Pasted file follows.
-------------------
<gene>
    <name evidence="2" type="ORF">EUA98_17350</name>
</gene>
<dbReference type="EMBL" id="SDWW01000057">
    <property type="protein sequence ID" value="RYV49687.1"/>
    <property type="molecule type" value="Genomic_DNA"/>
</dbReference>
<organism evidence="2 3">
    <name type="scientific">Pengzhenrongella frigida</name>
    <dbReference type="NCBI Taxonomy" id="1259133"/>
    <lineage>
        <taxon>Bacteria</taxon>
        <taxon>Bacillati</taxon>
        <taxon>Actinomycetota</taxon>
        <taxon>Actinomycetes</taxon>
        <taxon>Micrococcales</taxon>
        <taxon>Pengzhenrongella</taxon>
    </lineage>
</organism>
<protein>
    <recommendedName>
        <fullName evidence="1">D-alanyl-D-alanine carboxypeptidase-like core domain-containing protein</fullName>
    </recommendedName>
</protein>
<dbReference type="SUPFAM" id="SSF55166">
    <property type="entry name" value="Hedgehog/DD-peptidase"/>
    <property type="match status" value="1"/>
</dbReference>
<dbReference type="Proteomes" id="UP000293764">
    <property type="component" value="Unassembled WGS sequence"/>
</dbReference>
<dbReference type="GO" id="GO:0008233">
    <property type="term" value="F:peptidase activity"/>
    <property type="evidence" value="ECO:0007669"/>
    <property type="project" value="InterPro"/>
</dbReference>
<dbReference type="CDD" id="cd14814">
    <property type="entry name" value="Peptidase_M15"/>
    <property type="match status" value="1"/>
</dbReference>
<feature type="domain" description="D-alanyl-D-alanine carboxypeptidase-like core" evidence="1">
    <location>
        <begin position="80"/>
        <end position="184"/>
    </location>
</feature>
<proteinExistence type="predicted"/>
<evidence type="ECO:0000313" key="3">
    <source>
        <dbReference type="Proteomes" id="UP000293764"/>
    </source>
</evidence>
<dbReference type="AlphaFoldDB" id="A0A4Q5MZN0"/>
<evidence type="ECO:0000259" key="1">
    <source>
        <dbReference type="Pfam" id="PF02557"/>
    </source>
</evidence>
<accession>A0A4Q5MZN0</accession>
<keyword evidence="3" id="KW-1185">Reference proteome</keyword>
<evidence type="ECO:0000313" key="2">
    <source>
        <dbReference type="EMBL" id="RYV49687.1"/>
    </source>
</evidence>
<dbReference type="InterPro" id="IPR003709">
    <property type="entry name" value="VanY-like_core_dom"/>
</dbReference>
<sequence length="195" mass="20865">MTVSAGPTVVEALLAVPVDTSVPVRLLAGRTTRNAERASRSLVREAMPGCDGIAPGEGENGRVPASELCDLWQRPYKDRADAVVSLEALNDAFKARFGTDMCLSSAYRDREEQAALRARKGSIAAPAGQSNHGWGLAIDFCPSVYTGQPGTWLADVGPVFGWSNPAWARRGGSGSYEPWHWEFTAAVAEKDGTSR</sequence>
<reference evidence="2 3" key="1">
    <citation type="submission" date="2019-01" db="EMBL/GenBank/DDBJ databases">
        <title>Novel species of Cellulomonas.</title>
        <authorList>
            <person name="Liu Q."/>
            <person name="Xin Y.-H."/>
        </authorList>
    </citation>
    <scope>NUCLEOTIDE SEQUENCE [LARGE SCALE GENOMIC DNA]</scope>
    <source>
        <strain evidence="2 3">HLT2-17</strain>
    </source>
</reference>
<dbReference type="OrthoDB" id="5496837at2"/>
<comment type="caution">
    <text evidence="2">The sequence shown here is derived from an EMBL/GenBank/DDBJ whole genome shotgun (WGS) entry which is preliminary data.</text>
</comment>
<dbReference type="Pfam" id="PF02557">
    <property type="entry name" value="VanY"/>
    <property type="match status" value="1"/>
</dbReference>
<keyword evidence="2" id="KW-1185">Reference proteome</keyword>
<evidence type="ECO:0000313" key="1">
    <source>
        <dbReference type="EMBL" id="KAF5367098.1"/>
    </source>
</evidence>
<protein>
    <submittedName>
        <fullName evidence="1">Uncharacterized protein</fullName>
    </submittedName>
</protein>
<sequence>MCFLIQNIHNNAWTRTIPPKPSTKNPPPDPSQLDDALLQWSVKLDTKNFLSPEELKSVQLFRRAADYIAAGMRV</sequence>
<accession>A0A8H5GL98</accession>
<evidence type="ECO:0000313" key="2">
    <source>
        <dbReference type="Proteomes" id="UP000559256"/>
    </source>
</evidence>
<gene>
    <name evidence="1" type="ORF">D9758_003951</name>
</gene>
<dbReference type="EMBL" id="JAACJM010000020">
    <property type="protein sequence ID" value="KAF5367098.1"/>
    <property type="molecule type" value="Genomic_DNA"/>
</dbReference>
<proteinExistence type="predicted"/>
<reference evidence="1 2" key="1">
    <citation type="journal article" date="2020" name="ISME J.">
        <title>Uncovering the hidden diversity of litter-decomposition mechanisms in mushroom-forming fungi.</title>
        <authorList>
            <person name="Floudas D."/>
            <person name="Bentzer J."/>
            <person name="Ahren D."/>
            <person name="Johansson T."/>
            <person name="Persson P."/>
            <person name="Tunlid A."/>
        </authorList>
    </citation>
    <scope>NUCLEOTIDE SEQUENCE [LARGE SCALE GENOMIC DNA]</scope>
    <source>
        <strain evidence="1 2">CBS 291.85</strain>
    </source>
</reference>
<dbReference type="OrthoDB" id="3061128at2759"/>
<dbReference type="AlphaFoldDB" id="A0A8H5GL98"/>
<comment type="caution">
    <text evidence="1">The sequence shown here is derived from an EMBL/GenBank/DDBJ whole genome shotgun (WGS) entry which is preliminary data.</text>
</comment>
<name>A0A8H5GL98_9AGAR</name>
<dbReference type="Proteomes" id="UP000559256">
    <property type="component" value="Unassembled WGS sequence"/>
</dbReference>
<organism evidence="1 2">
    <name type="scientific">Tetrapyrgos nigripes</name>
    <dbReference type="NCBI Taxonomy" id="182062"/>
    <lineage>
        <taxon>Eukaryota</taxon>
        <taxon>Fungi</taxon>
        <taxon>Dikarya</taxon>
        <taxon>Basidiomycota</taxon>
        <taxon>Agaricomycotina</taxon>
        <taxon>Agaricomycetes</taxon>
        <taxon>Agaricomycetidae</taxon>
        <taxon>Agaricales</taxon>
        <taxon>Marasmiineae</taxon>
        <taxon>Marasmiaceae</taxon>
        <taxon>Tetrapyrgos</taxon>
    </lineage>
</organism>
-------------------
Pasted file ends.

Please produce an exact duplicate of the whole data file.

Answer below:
<gene>
    <name evidence="2" type="ORF">EUA98_17350</name>
</gene>
<dbReference type="EMBL" id="SDWW01000057">
    <property type="protein sequence ID" value="RYV49687.1"/>
    <property type="molecule type" value="Genomic_DNA"/>
</dbReference>
<organism evidence="2 3">
    <name type="scientific">Pengzhenrongella frigida</name>
    <dbReference type="NCBI Taxonomy" id="1259133"/>
    <lineage>
        <taxon>Bacteria</taxon>
        <taxon>Bacillati</taxon>
        <taxon>Actinomycetota</taxon>
        <taxon>Actinomycetes</taxon>
        <taxon>Micrococcales</taxon>
        <taxon>Pengzhenrongella</taxon>
    </lineage>
</organism>
<protein>
    <recommendedName>
        <fullName evidence="1">D-alanyl-D-alanine carboxypeptidase-like core domain-containing protein</fullName>
    </recommendedName>
</protein>
<dbReference type="SUPFAM" id="SSF55166">
    <property type="entry name" value="Hedgehog/DD-peptidase"/>
    <property type="match status" value="1"/>
</dbReference>
<dbReference type="Proteomes" id="UP000293764">
    <property type="component" value="Unassembled WGS sequence"/>
</dbReference>
<dbReference type="GO" id="GO:0008233">
    <property type="term" value="F:peptidase activity"/>
    <property type="evidence" value="ECO:0007669"/>
    <property type="project" value="InterPro"/>
</dbReference>
<dbReference type="CDD" id="cd14814">
    <property type="entry name" value="Peptidase_M15"/>
    <property type="match status" value="1"/>
</dbReference>
<feature type="domain" description="D-alanyl-D-alanine carboxypeptidase-like core" evidence="1">
    <location>
        <begin position="80"/>
        <end position="184"/>
    </location>
</feature>
<proteinExistence type="predicted"/>
<evidence type="ECO:0000313" key="3">
    <source>
        <dbReference type="Proteomes" id="UP000293764"/>
    </source>
</evidence>
<dbReference type="AlphaFoldDB" id="A0A4Q5MZN0"/>
<evidence type="ECO:0000259" key="1">
    <source>
        <dbReference type="Pfam" id="PF02557"/>
    </source>
</evidence>
<accession>A0A4Q5MZN0</accession>
<keyword evidence="3" id="KW-1185">Reference proteome</keyword>
<evidence type="ECO:0000313" key="2">
    <source>
        <dbReference type="EMBL" id="RYV49687.1"/>
    </source>
</evidence>
<dbReference type="InterPro" id="IPR003709">
    <property type="entry name" value="VanY-like_core_dom"/>
</dbReference>
<sequence length="195" mass="20865">MTVSAGPTVVEALLAVPVDTSVPVRLLAGRTTRNAERASRSLVREAMPGCDGIAPGEGENGRVPASELCDLWQRPYKDRADAVVSLEALNDAFKARFGTDMCLSSAYRDREEQAALRARKGSIAAPAGQSNHGWGLAIDFCPSVYTGQPGTWLADVGPVFGWSNPAWARRGGSGSYEPWHWEFTAAVAEKDGTSR</sequence>
<reference evidence="2 3" key="1">
    <citation type="submission" date="2019-01" db="EMBL/GenBank/DDBJ databases">
        <title>Novel species of Cellulomonas.</title>
        <authorList>
            <person name="Liu Q."/>
            <person name="Xin Y.-H."/>
        </authorList>
    </citation>
    <scope>NUCLEOTIDE SEQUENCE [LARGE SCALE GENOMIC DNA]</scope>
    <source>
        <strain evidence="2 3">HLT2-17</strain>
    </source>
</reference>
<dbReference type="OrthoDB" id="5496837at2"/>
<comment type="caution">
    <text evidence="2">The sequence shown here is derived from an EMBL/GenBank/DDBJ whole genome shotgun (WGS) entry which is preliminary data.</text>
</comment>
<dbReference type="Pfam" id="PF02557">
    <property type="entry name" value="VanY"/>
    <property type="match status" value="1"/>
</dbReference>
<keyword evidence="2" id="KW-1185">Reference proteome</keyword>
<evidence type="ECO:0000313" key="1">
    <source>
        <dbReference type="EMBL" id="KAF5367098.1"/>
    </source>
</evidence>
<protein>
    <submittedName>
        <fullName evidence="1">Uncharacterized protein</fullName>
    </submittedName>
</protein>
<sequence>MCFLIQNIHNNAWTRTIPPKPSTKNPPPDPSQLDDALLQWSVKLDTKNFLSPEELKSVQLFRRAADYIAAGMRV</sequence>
<accession>A0A8H5GL98</accession>
<evidence type="ECO:0000313" key="2">
    <source>
        <dbReference type="Proteomes" id="UP000559256"/>
    </source>
</evidence>
<gene>
    <name evidence="1" type="ORF">D9758_003951</name>
</gene>
<dbReference type="EMBL" id="JAACJM010000020">
    <property type="protein sequence ID" value="KAF5367098.1"/>
    <property type="molecule type" value="Genomic_DNA"/>
</dbReference>
<proteinExistence type="predicted"/>
<reference evidence="1 2" key="1">
    <citation type="journal article" date="2020" name="ISME J.">
        <title>Uncovering the hidden diversity of litter-decomposition mechanisms in mushroom-forming fungi.</title>
        <authorList>
            <person name="Floudas D."/>
            <person name="Bentzer J."/>
            <person name="Ahren D."/>
            <person name="Johansson T."/>
            <person name="Persson P."/>
            <person name="Tunlid A."/>
        </authorList>
    </citation>
    <scope>NUCLEOTIDE SEQUENCE [LARGE SCALE GENOMIC DNA]</scope>
    <source>
        <strain evidence="1 2">CBS 291.85</strain>
    </source>
</reference>
<dbReference type="OrthoDB" id="3061128at2759"/>
<dbReference type="AlphaFoldDB" id="A0A8H5GL98"/>
<comment type="caution">
    <text evidence="1">The sequence shown here is derived from an EMBL/GenBank/DDBJ whole genome shotgun (WGS) entry which is preliminary data.</text>
</comment>
<name>A0A8H5GL98_9AGAR</name>
<dbReference type="Proteomes" id="UP000559256">
    <property type="component" value="Unassembled WGS sequence"/>
</dbReference>
<organism evidence="1 2">
    <name type="scientific">Tetrapyrgos nigripes</name>
    <dbReference type="NCBI Taxonomy" id="182062"/>
    <lineage>
        <taxon>Eukaryota</taxon>
        <taxon>Fungi</taxon>
        <taxon>Dikarya</taxon>
        <taxon>Basidiomycota</taxon>
        <taxon>Agaricomycotina</taxon>
        <taxon>Agaricomycetes</taxon>
        <taxon>Agaricomycetidae</taxon>
        <taxon>Agaricales</taxon>
        <taxon>Marasmiineae</taxon>
        <taxon>Marasmiaceae</taxon>
        <taxon>Tetrapyrgos</taxon>
    </lineage>
</organism>